'You’ve got to follow a court order': GOP lawmaker admits colleagues must testify if called before Capitol riot committee
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According to a report from the Washington Post, Democrats on the House select committee investigating the Jan 6th insurrection, that forced lawmakers to flee for their lives, are planning on issuing subpoenas very soon and are weighing which of their GOP counterparts they want to testify about their involvement or interactions with the president that day.

As the report notes, the Democrats are treading in uncharted territory that could be seen as partisan politics in their efforts to find out the truth, and any Republican called would likely not go down without a fight, with former House counsel Steve Brand stating, "I don't recall a case where members of Congress were subpoenaed to an oversight hearing."

The Post reports that House Minority Leader Kevin McCarthy (R-CA) -- who has vociferously opposed the committee and tried to stock it with partisan Donald Trump supporters -- would be a likely target.

And he is not the only one.

"House Minority Leader Kevin McCarthy (R-Calif.) and Rep. Jim Jordan (R-Ohio) have been the recent subject of questions about which members could be called to appear before the select committee," the report states. "Earlier this year, Rep. Jaime Herrera Beutler (R-Wash.) described what McCarthy told her about a phone call he had with Trump on Jan. 6 in which he asked the president to help calm his supporters who had broken into the Capitol."

The report adds, "Other lawmakers who could be of interest to the panel include Rep. Greg Pence (R-Ind.), former vice president Mike Pence's older brother who was with him that day, and Rep. Mo Brooks (R-Ala.), who participated in the same rally as Trump on Jan. 6. Across the Capitol, Sens. Mike Lee (R-Utah) and Tommy Tuberville (R-Ala.) also spoke to Trump. The president accidentally called Lee looking for Tuberville, who spoke with Trump for several minutes after being passed the phone by Lee and before the senators were evacuated from the chamber. Lawmakers who spoke with the vice president or White House officials could also be potential targets."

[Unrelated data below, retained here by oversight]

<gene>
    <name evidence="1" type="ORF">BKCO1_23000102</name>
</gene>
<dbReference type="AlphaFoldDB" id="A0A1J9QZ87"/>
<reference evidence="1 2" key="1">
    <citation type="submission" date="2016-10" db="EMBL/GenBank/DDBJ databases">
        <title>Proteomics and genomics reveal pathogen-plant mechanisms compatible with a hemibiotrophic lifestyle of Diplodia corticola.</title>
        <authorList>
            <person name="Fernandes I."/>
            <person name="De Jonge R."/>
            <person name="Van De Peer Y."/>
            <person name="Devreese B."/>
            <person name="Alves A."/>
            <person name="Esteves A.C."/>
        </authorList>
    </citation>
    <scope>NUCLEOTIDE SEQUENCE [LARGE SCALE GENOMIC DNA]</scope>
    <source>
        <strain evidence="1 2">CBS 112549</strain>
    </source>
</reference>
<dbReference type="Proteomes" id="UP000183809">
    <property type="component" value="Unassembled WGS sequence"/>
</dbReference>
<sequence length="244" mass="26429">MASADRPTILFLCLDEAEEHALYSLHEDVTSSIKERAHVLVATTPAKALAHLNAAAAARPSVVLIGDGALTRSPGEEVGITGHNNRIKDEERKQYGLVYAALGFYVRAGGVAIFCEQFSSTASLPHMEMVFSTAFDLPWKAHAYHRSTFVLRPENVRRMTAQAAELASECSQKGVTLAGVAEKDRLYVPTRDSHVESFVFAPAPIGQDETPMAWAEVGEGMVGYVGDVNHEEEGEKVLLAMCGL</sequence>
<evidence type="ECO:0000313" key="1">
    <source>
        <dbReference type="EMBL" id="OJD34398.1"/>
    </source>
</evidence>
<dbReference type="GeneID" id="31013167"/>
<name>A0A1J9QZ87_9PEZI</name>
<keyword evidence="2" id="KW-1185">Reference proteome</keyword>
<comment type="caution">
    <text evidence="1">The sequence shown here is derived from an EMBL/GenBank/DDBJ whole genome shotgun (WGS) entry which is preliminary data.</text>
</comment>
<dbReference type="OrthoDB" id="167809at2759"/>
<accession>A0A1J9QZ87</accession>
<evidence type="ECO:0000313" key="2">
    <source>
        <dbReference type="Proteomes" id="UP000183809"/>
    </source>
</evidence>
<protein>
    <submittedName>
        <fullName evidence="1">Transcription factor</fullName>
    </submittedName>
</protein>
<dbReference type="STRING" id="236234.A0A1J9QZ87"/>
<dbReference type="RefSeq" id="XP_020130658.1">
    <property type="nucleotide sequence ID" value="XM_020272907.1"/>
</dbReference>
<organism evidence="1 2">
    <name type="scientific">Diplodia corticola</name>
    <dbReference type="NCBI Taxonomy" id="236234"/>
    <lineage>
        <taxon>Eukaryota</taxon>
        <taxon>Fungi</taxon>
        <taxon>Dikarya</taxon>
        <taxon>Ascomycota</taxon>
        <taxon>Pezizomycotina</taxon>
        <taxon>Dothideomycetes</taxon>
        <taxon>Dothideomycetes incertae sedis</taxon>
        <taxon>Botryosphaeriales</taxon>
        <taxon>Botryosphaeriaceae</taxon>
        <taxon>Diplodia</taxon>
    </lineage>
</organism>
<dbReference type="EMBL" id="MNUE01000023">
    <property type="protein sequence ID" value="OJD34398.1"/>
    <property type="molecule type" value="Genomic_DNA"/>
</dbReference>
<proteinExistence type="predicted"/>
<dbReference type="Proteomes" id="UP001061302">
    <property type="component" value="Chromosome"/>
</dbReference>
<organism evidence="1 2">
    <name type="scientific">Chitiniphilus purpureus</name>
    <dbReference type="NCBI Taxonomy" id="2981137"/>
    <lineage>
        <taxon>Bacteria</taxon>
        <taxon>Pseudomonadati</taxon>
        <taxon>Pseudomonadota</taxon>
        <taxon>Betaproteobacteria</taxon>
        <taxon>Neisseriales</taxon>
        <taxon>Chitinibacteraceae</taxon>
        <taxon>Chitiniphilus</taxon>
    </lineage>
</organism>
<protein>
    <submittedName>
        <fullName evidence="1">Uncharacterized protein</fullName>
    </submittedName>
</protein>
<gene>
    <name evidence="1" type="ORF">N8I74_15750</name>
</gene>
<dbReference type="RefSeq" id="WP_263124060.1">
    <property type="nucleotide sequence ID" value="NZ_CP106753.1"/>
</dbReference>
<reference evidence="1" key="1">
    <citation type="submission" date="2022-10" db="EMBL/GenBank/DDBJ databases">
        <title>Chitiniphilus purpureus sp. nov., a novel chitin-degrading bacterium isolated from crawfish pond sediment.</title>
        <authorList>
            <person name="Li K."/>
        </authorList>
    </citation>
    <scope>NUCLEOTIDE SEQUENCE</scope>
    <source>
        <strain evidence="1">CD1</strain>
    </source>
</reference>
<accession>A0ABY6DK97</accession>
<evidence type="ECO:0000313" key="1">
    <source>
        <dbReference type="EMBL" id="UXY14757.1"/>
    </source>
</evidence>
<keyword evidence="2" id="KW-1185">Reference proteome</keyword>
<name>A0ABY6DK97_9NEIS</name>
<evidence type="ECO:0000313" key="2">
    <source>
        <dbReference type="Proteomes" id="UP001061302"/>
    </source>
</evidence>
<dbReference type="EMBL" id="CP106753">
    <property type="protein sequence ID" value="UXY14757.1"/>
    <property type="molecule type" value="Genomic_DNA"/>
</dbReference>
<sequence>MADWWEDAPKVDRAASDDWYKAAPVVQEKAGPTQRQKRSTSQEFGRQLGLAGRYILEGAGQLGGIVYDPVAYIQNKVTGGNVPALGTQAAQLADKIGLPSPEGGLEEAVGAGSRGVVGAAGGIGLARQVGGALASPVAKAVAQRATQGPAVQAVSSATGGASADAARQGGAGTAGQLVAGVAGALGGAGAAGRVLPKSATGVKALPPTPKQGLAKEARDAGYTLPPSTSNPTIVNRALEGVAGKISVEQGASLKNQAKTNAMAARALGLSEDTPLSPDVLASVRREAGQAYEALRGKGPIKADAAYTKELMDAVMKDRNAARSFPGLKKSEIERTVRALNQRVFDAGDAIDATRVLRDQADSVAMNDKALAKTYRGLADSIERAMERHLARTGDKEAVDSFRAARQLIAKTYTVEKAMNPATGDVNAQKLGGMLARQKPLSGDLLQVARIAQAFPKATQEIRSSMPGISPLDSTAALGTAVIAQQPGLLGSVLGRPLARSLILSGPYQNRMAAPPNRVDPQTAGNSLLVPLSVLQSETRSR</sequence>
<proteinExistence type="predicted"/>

At issue would be how to compel them to appear and how long the Republicans can draw out their legal battle by using the courts -- a well-known tactic employed by former president Trump for four years

"The committee could also potentially have to rely on a vote of the full House to compel any testimony, which could be difficult if any Democratic members balk at the idea given the party's slim majority," the Post reports before adding, "Some Hill aides have speculated that whether a member has to testify could wind up being an issue for the Ethics Committee, while acknowledging that too would be unchartered territory."

According to Brand, "The House rules say that members shall reflect credibly on the House. I'm sure that somebody could formulate a theory that says you're duty bound to respond to a subpoena."

One Republican House member admitted that, if a court so orders, the House member in question has no choice but to comply.

"So far, most rank-and-file House Republicans have taken a wait-and-see approach regarding the issue of their colleagues appearing before the Jan. 6 panel," the report states. "Rep. Ken Buck (R-Colo.) said that while it's 'appropriate' for members to question whether a subpoena is justified, 'if the court orders you to testify, I think you've got to follow a court order.'"

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